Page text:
My Doctor Online The Permanente Medical Group

Are you having back pain with any of the following?

  • Severe pain, weakness or tingling in your leg(s).
  • Difficulty stopping urination or loss of control of bladder or bowels.
  • Unexplained fever, nausea or vomiting.
  • A history of cancer or unexplained weight loss.

We understand that you are experiencing one or more of the health issues that might be impacting your back pain.

We recommend that you discuss these health issues with your doctor before proceeding with this program.

Once you are cleared by your doctor to do this program, we hope it helps you find relief from your back pain.

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Seniors

Healthy living can help you age well and maintain your mental agility, physical strength, and overall vitality. It's never too late to begin taking better care of yourself. We offer resources and information especially for older adults.

Safety Tips For Senior Travel

Aging should not prevent you from taking trips and vacations, but you do need to be particularly careful to safeguard your health when you are far from home.

To ensure safety when you travel, take these precautions before you go:

  • Consult with your doctor. Your doctor will confirm whether you are healthy enough to go on your trip. Also, the doctor can advise you about the safest ways to travel and prescribe you enough medication to last until you return.
  • Keep your doctor's phone number with you at all times. It is also helpful to carry a brief medical history and list of your current medications with you. In an emergency, this information will help others to help you.
  • Ask us for a personal electronic medical record (PEMR) flash drive. To obtain a PEMR flash drive for yourself or a family member, go to the Medical Secretary or Release of Information Department in the medical center nearest you. The first flash drive is available for a nominal charge, and updates are free. This lightweight, portable flash drive stores a selected portion of your current medical record. It can be accessed quickly and easily by a non-Kaiser Permanente physician with a computer. 
  • Keep your medication with you at all times, in original containers. If you are getting on an airplane, make sure to keep a sufficient amount of your prescription drugs with you, rather than checking them with your baggage. Keep your medications in their original bottles or containers with the prescription labels, so that security personnel can see that they are legal prescription drugs. You might also ask your doctor to write a letter for you, explaining why you need your medication. This is particularly advisable if you are traveling to a foreign country.
  • Make sure you have had all your vaccinations. Depending on where you plan to travel, you may require vaccinations to protect you from infectious diseases. Make sure to get vaccinated at least 6 weeks before you travel. You should also get your regular flu vaccine shot if you are traveling during the winter.
  • Drink plenty of water. Elderly people can become dehydrated much more easily than younger people, and this can be dangerous.
  • Call ahead for special services. Many airports, train stations, and cruise ships offer special wheelchair transport services for seniors. If you need or would like this service, call ahead, find out if it is available, and make a reservation.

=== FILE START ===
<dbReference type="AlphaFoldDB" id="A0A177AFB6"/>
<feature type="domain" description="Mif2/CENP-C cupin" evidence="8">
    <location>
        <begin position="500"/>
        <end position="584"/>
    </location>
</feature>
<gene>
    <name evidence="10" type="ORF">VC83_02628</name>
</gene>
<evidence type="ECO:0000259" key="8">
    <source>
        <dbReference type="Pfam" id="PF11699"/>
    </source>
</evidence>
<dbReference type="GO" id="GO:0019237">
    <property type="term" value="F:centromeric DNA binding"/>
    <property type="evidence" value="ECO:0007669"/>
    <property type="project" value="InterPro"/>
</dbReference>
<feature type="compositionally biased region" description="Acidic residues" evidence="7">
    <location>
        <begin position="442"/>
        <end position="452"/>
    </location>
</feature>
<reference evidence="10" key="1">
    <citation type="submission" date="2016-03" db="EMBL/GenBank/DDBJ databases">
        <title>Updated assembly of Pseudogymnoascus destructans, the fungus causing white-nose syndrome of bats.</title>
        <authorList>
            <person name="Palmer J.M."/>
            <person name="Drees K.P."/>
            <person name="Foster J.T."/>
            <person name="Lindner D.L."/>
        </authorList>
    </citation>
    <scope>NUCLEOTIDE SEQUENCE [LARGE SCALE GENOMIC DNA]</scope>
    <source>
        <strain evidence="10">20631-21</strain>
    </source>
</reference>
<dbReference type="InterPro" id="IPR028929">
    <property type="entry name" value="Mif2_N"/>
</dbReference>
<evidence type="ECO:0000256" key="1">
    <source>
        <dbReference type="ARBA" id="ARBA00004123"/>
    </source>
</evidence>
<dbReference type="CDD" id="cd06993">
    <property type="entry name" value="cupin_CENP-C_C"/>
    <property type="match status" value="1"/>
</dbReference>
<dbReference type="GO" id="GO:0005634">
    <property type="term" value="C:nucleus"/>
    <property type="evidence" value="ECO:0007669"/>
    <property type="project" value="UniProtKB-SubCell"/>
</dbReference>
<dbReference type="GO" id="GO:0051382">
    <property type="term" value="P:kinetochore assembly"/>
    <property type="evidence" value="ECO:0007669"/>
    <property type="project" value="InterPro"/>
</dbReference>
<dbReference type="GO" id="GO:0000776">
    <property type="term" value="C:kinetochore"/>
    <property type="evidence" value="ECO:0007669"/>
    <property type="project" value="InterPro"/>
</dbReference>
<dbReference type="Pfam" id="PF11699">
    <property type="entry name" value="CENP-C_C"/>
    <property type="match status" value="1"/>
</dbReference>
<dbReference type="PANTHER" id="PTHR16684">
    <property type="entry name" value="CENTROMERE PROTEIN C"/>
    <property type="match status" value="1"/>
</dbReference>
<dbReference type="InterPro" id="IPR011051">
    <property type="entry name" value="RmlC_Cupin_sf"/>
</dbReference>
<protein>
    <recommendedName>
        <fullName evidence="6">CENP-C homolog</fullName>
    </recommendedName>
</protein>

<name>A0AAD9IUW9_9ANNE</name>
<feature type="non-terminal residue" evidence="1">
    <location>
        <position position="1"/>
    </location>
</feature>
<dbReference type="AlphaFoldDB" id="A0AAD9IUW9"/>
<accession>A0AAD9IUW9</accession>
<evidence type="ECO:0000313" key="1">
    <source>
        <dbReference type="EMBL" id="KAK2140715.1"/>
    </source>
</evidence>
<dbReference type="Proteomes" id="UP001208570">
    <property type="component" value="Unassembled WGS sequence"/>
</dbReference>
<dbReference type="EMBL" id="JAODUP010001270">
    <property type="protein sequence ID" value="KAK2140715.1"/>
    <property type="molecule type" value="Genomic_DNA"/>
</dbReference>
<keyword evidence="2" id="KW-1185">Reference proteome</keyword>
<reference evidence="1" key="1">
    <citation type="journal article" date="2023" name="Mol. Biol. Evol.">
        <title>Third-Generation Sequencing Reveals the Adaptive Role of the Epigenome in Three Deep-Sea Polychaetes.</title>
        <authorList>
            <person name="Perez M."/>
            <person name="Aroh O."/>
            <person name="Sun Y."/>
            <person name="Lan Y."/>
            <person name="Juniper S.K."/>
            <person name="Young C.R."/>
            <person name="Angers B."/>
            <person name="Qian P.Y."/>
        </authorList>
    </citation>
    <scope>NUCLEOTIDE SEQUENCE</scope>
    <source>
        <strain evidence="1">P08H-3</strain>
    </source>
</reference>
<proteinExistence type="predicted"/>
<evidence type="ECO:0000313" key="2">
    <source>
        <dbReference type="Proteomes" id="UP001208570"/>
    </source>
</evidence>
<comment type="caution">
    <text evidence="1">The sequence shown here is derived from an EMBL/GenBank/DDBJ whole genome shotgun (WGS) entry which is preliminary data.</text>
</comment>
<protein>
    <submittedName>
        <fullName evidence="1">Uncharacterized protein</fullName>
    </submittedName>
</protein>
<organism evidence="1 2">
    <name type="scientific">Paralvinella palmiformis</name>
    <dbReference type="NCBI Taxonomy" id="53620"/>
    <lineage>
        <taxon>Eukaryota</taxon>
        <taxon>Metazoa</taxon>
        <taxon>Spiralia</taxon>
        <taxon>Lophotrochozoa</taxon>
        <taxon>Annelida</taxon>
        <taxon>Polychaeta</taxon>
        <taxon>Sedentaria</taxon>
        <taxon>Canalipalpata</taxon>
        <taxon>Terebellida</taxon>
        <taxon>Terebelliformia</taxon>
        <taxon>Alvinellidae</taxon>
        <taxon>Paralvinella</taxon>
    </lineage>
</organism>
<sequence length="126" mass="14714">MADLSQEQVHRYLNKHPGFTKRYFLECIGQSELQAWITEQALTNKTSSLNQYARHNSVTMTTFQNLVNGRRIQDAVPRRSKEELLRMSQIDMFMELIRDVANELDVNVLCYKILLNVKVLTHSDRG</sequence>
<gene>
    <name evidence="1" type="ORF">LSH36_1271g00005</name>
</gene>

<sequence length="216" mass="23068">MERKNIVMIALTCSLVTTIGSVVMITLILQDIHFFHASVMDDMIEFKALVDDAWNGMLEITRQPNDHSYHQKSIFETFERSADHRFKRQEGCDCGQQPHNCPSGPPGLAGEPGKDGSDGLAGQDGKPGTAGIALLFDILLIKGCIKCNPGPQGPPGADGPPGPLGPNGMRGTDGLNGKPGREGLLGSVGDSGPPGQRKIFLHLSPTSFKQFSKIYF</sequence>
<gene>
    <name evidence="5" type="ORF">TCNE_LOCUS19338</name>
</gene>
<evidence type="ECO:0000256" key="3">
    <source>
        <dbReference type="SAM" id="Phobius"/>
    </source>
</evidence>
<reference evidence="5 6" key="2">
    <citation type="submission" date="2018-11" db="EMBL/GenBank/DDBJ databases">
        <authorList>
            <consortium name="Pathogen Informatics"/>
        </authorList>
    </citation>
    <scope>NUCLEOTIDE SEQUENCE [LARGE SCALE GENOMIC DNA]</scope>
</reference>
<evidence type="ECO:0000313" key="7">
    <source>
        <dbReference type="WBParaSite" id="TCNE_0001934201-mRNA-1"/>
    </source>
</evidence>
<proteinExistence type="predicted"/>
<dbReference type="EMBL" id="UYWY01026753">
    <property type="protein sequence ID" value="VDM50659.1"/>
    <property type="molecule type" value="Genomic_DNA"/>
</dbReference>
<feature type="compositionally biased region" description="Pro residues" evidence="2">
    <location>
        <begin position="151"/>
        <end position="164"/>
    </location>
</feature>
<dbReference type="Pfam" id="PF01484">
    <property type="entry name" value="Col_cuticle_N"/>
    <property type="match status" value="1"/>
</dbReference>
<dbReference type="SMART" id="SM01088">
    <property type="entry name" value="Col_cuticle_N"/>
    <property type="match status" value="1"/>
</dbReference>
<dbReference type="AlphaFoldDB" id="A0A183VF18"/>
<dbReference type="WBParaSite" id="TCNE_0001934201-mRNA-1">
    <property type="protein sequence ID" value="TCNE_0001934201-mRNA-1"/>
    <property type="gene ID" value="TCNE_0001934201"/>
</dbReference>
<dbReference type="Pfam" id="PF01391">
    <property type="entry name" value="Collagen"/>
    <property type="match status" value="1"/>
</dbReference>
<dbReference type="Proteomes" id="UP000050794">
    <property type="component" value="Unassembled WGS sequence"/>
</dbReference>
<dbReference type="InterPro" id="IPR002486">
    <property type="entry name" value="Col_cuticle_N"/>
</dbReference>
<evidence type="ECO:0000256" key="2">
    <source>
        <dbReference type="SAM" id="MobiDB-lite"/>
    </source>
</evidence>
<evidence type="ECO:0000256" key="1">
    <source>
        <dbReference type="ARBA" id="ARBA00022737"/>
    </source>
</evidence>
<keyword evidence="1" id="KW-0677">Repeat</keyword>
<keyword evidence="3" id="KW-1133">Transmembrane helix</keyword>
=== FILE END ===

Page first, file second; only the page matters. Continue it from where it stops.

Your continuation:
• Keep your blood circulating. If you are on a train, stand up and walk around periodically to keep your blood moving and avoid blood clots in your legs. If you are on a plane, pump your feet back and forth for a few minutes every hour or so and stand and walk around if possible.

As a general rule, the more carefully you plan, the happier you will be on your trip. Leave yourself lots of time to get from one place to another. Take your favorite snacks with you aboard a plane, train, or bus. Keep the pace leisurely and easy.

Medical devices

If you have a cardiac pacemaker or other implanted medical device, the magnetized security checkpoint at airports may cause your device to malfunction. Ask your doctor about this when you plan your trip.

If necessary, you may have to get to the airport early, talk to airport security personnel, show them your pacemaker ID card (or other medical device ID), and let them give you a personal security check so that you don't have to walk through the electrical screener.

Additional References:

If you have an emergency medical condition, call 911 or go to the nearest hospital. An emergency medical condition is any of the following: (1) a medical condition that manifests itself by acute symptoms of sufficient severity (including severe pain) such that you could reasonably expect the absence of immediate medical attention to result in serious jeopardy to your health or body functions or organs; (2) active labor when there isn't enough time for safe transfer to a Plan hospital (or designated hospital) before delivery, or if transfer poses a threat to your (or your unborn child's) health and safety, or (3) a mental disorder that manifests itself by acute symptoms of sufficient severity such that either you are an immediate danger to yourself or others, or you are not immediately able to provide for, or use, food, shelter, or clothing, due to the mental disorder.

This information is not intended to diagnose health problems or to take the place of specific medical advice or care you receive from your physician or other health care professional. If you have persistent health problems, or if you have additional questions, please consult with your doctor. If you have questions or need more information about your medication, please speak to your pharmacist. Kaiser Permanente does not endorse the medications or products mentioned. Any trade names listed are for easy identification only.

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